The data reduction was done using Common Astronomical Software Applications (CASA) version 4.7.0. The amplitude scale of the observations was set using 3C279, assuming a flux density of 5.86 Jy at 233 GHz with a spectral index of − 0.63. Calibration of the cross-hand delay, cross-hand phase, and instrumental polarization (D-terms) was done using 3C279. For details of the standard data reduction and polarization calibration steps, see Nagai et al. (2016).

From these data with the standard calibration applied, we detect an inconsistency between spw 3 and the rest of the spectral windows, with a discontinuity in fractional polarization and EVPA that is very likely of instrumental origin. Since this window is the most affected by atmospheric opacity (see, e.g., the system temperature plots in Fig. A.1), the amplitudes and phases may be affected by differential atmospheric transmission between the phase calibrator and the target, we have performed an additional calibration step to minimize atmospheric and instrumental biases at the highest frequencies of our observations.

First, we self-calibrated the visibilities of our target using the CASA task gaincal in the so-called “T” mode, which ensures thatthe same corrections are found and applied to both polarization channels. Next, we ran a bandpass calibration using the target’s visibilities, also averaging the solutions to T mode, so that the same correction is applied to both polarizations. After this extra calibration, we found an increase in the signal-to-noise ratio (S/N) of the visibilities, as well as a more continuous behavior of fractional polarization and EVPA across all spectral windows.

In our analysis, we assume that the emission in 3C 273 is dominated by the central point source at the phase center of the image. In order to obtain Stokes parameters of each 31.25 MHz wide spectral channel, we use the external CASA library UVMULTIFIT (Martí-Vidal et al. 2014) to fit the visibility data. We fit a centered delta component to each channel individually to obtain the Stokes I, Q, U, and V values. These are listed in Table 1 along with the derived polarization fraction and EVPA.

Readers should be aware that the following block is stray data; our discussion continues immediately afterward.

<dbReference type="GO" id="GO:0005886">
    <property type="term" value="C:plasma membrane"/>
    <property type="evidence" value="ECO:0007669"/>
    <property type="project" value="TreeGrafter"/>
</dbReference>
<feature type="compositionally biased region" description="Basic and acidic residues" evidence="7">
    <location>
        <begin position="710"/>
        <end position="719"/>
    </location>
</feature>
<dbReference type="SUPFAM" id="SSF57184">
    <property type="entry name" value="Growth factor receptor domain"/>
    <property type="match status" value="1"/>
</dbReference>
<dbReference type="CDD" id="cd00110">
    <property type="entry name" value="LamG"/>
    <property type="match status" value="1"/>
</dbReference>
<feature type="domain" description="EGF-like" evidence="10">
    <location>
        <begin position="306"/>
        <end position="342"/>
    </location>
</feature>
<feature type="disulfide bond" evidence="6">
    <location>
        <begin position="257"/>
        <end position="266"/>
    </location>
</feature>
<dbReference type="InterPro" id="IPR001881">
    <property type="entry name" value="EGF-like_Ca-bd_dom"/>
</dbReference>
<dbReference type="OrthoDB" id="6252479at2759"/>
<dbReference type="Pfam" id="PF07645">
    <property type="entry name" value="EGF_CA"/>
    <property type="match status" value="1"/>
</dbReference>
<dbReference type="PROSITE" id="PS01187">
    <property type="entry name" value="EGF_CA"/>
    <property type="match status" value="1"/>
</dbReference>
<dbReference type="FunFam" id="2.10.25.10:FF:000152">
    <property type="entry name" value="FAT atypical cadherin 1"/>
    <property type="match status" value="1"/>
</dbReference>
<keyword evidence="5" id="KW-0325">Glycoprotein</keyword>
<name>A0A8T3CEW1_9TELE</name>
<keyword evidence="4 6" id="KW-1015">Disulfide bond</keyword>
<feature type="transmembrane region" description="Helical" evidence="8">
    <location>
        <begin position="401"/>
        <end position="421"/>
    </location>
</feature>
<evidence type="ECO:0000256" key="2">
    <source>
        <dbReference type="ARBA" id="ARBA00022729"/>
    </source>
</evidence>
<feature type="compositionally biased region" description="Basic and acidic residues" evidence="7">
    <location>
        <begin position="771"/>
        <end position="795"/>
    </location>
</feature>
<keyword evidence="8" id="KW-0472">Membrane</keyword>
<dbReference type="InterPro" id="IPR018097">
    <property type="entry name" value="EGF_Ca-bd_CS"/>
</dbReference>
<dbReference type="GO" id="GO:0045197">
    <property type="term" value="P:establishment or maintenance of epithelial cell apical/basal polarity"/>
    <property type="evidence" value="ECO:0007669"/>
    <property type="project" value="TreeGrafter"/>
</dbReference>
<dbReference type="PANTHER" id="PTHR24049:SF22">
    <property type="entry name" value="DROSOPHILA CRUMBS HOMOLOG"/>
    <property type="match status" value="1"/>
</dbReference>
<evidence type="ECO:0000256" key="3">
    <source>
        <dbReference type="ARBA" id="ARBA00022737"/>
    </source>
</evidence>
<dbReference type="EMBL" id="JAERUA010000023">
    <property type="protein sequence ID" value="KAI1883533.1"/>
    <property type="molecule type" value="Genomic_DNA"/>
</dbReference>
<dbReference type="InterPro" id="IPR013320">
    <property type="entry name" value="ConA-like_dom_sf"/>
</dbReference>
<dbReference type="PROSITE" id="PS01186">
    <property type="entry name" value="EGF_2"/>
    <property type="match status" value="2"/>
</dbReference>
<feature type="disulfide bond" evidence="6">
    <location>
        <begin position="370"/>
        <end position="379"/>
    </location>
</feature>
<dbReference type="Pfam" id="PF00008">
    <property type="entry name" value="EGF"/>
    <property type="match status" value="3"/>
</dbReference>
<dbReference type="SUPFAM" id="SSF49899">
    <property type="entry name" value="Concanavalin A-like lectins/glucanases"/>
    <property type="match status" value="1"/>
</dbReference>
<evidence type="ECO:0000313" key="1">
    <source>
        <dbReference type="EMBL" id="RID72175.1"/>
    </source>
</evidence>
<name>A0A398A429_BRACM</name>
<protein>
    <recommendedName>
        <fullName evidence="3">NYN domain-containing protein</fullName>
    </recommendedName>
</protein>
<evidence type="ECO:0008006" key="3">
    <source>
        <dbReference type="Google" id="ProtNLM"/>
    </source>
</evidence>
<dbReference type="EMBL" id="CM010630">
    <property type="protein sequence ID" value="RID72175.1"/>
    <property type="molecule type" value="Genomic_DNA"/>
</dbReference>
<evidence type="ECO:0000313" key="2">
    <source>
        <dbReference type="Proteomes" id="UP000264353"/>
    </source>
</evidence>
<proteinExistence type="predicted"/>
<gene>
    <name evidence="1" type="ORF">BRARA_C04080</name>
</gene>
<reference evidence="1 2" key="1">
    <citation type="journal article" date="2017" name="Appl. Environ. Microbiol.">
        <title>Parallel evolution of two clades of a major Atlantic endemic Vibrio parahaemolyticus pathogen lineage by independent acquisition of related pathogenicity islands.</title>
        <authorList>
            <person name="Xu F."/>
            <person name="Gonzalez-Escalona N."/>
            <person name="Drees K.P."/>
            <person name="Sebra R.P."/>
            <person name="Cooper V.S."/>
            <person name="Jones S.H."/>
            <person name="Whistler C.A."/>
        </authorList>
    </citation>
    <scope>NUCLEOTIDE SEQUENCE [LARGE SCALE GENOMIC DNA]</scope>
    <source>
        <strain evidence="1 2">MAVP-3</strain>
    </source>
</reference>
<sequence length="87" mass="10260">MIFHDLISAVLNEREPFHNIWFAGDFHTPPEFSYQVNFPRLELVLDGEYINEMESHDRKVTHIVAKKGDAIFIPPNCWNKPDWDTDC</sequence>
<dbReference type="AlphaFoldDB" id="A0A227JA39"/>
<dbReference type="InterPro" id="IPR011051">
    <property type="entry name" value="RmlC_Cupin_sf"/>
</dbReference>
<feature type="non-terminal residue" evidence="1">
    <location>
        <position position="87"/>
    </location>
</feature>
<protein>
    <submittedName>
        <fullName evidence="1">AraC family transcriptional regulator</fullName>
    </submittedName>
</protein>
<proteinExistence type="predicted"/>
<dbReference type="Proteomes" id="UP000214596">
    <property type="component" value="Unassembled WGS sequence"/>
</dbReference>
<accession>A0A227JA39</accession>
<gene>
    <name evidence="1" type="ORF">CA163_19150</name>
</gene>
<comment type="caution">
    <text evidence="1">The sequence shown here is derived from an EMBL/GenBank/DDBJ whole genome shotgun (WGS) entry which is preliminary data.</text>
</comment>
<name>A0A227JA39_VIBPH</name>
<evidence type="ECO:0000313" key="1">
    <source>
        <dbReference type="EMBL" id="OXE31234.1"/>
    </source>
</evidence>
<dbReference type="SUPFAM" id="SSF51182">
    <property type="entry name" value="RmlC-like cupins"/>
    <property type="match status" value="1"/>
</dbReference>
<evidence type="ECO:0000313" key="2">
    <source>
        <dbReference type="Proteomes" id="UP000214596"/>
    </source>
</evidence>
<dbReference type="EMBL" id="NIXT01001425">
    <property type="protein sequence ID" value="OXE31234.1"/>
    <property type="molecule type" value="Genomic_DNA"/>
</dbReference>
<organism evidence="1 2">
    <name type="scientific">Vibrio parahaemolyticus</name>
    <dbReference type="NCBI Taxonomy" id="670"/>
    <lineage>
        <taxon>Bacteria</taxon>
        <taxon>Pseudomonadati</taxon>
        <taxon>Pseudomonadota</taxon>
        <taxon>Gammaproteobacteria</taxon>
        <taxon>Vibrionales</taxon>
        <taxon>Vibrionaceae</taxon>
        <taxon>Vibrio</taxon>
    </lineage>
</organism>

Following Vlemmings et al. (2017), we perform Monte Carlo (MC) simulations to assess the uncertainties in the Stokes parameters. These simulations, accounting especially for the systematic calibration uncertainties, are described in detail in Appendix A. We find that the uncertainty in each channel is on average 8.4 mJy in Stokes I, 8.2 mJy in Stokes Q, and 8.2 mJy in Stokes U. This results in a high accuracy in the fractional polarization (~0.18%), while the EVPA uncertainty is on the order of 2.8circ. We report the standard deviation of the 100 MC simulations as the uncertainty for each parameter in Table 1.

3. Results

In this section we describe the methods used to analyze the polarization data over the ALMA 1 mm band. Thanks to the wide ALMA bandwidth of 7.5 GHz spread over a wide frequency range from 223 to 243 GHz, we were able to study the polarization over the single observing band. We first determined the RM using multiple methods and then modeled the Stokes I, Q, and U behavior as a function of wavelength squared using the broadband polarization modeling technique known as qu-fitting (e.g., Farnsworth et al. 2011; O’Sullivan et al. 2012, 2017; Farnes et al. 2014; Anderson et al. 2016; Schnitzeler 2018). In addition to the RM, this method can provide an estimate of the depolarization in the Faraday medium.

thumbnail Fig. 1

Top panel: EVPAs as a function of wavelength squared for 3C 273 over the ALMA 1 mm band. The uncertainties in the EVPA are obtained through MC simulations described in Appendix A. The dashed line is a linear fit to the data giving RM = (5.01 ± 0.04) × 105 rad m−2 and intrinsic EVPA of −108°. Bottom panel: residuals of the fit with MC uncertainties shown in gray.

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3.1. RM determination

The simplest way to estimate the RM is to directly fit the EVPAs as a function of wavelength squared. The underlying assumption is that the RM is caused by a single external Faraday screen, which results in a linear relation between the EVPAs and wavelength squared. This fit is shown in Fig. 1, and from the slope we obtain an RM = (+5.01 ± 0.04) × 105 rad m−2. The intrinsic EVPA given by the intercept is −108°, meaning that the Faraday rotation has a significant effect on the observed EVPAs, contrary to what is typically assumed at mm wavelengths.

While the advantage of this method is its simplicity, we need to manually adjust for any possible ambiguities in the EVPAs. Looking at the residuals in Fig. 1, we can see that all the spectral windows do not fall exactly on this line. This may indicate that the EVPAs do not follow a simple λ2 law and highlights that the simple method does not give correct results if there are multiple polarized components that undergo different amounts of Faraday rotation. These problems can potentially be overcome by using Faraday rotation measure synthesis (Brentjens & de Bruyn 2005), where we coherently search for polarized emission as a function of Faraday depth.